India imports critical defence technologies from Israel. In addition, there are regular exchanges between the Armed Forces and defence personnel. The visit to India by Vice Admiral Ram Rutberg is in continuation of such high level defence exchanges. 

Indian Air Force (IAF) MiG-21 Bison Aircraft Crashes





One MiG-21 (Bison) aircraft of IAF crashed at Budgam in J&K at 1100 hrs, today. The pilot got airborne from Srinagar Air Base on a routine training sortie and ejected. A Court of Inquiry (CoI) has been ordered to investigate into the cause of the accident. 

Martyr Subedar Annamalai Cremated With Full Military Honours




The brave son of Tamilnadu Subedar G Annamalai (201 Engineers Regiment), who died while evacuating landslide victims on 18 August 2015 in Tawang district of Arunachal Pradesh, was cremated with full military honours at his native village Periyapalambakkam in Vellore District today.

Family members and villagers paid tributes to the martyr, whose body was draped in the national tricolour. Army Officers from Dakshin Bharat Area and State administrative officials paid the floral tributes to the valiant Junior Commissioned officer at the cremation ceremony. The buglers sounded the last post and gun salute was accorded to the gallant officer in his honour.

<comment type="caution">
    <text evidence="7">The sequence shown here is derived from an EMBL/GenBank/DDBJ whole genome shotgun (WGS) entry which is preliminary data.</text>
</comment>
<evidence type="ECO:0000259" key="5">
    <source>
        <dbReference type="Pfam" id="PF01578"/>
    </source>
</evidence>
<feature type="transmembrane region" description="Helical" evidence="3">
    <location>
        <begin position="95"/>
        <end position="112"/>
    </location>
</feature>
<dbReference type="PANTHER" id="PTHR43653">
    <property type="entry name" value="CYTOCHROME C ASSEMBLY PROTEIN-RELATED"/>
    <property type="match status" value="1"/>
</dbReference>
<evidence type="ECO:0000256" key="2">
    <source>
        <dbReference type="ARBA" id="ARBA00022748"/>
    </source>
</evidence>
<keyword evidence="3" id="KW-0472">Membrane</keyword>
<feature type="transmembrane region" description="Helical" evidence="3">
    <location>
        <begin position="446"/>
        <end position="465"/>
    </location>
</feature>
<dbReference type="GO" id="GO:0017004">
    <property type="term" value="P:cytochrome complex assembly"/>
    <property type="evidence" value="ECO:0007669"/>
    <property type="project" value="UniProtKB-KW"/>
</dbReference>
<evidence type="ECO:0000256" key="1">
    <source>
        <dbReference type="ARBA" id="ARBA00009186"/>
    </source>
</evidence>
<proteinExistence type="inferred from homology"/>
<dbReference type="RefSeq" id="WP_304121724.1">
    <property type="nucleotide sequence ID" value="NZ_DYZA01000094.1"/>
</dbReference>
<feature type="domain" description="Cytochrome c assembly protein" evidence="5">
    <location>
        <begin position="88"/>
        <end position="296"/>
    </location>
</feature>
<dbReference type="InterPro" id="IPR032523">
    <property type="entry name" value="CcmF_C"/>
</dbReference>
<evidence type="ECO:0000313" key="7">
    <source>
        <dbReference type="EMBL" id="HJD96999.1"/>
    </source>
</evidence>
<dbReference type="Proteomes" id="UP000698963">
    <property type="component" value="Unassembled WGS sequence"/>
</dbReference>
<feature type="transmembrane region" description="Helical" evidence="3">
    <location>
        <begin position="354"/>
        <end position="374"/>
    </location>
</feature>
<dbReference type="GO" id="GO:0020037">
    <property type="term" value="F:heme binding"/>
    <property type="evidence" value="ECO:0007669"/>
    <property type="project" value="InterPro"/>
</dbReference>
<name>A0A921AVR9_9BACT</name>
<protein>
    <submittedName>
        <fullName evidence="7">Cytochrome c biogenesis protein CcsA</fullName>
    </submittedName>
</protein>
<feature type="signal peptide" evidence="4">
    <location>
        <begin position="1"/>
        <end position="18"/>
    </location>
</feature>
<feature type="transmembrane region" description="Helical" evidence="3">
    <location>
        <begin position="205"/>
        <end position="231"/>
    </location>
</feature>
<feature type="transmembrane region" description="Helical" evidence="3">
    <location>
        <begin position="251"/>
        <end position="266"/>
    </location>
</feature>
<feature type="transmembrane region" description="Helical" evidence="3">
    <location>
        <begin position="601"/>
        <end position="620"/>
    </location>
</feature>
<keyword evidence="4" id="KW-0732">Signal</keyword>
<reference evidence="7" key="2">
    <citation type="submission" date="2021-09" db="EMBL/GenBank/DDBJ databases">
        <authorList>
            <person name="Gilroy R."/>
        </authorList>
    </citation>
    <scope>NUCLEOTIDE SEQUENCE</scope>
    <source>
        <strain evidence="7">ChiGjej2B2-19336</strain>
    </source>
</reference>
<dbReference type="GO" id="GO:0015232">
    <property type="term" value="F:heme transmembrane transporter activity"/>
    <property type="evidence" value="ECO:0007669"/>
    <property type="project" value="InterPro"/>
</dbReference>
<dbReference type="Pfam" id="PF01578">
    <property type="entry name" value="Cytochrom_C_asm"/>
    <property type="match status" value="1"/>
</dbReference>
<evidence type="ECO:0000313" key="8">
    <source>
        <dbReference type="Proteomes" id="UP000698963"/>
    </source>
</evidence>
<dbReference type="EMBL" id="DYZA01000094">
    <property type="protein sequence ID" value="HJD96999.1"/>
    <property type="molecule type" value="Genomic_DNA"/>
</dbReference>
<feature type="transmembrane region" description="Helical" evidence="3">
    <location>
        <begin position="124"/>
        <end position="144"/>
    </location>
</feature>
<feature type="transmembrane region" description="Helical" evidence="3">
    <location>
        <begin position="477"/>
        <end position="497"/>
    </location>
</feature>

The body of martyr Subedar Annamalai was received at Chennai Airport last night and a Wreath laying ceremony was organised on arrival. Brigadier KS Selvan, Commander, Station Headquarters Chennai laid the wreath on behalf of Southern Army Commander and Colonel AS Paul, Adm Commandant laid Wreath on behalf of GOC, Dakshin Bharat Area. On behalf of 201 Engineers Regiment, 4th Battalion of Madras Regiment and Ex-Servicemen welfare board were also laid the wreaths.

ICG Sarang Visit To East Asia (Hong Kong & Korea)






Golden Jubilee Commemoration Of 1965 War – Indian Army Conducts Desert Safari

A Desert Safari (Gypsy Rally) is being undertaken by Mathura based Strike 1 on behalf of the Sapta Shakti Command from 16 to 28 August 2015 to commemorate the Golden Jubilee Celebrations of 1965 Indo-Pak War. The Desert Safari will commence from Varanasi on 16 Aug 2015. Varanasi is the location where Strike 1 was raised initially. The Desert Safari will cover total distance of 3500 Km while traversing through UP, Rajasthan, Punjab and Haryana before terminating at New Delhi.